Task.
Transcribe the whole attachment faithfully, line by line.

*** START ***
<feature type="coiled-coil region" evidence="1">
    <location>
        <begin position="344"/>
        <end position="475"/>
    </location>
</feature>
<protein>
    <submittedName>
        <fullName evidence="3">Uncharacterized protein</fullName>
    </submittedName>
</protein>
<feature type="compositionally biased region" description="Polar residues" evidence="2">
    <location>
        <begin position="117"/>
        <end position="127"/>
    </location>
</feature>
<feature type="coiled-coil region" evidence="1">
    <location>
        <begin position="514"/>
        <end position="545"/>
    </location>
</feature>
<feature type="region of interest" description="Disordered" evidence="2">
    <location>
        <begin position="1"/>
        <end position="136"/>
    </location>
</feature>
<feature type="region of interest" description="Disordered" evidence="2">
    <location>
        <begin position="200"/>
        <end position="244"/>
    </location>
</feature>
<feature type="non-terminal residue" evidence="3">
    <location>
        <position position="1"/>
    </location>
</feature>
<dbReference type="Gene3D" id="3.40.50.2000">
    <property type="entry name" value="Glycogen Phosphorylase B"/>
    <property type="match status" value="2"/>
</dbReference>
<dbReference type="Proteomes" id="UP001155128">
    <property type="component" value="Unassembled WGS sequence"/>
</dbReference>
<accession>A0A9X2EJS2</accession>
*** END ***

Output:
<feature type="coiled-coil region" evidence="1">
    <location>
        <begin position="344"/>
        <end position="475"/>
    </location>
</feature>
<protein>
    <submittedName>
        <fullName evidence="3">Uncharacterized protein</fullName>
    </submittedName>
</protein>
<feature type="compositionally biased region" description="Polar residues" evidence="2">
    <location>
        <begin position="117"/>
        <end position="127"/>
    </location>
</feature>
<feature type="coiled-coil region" evidence="1">
    <location>
        <begin position="514"/>
        <end position="545"/>
    </location>
</feature>
<feature type="region of interest" description="Disordered" evidence="2">
    <location>
        <begin position="1"/>
        <end position="136"/>
    </location>
</feature>
<feature type="region of interest" description="Disordered" evidence="2">
    <location>
        <begin position="200"/>
        <end position="244"/>
    </location>
</feature>
<feature type="non-terminal residue" evidence="3">
    <location>
        <position position="1"/>
    </location>
</feature>
<dbReference type="Gene3D" id="3.40.50.2000">
    <property type="entry name" value="Glycogen Phosphorylase B"/>
    <property type="match status" value="2"/>
</dbReference>
<dbReference type="Proteomes" id="UP001155128">
    <property type="component" value="Unassembled WGS sequence"/>
</dbReference>
<accession>A0A9X2EJS2</accession>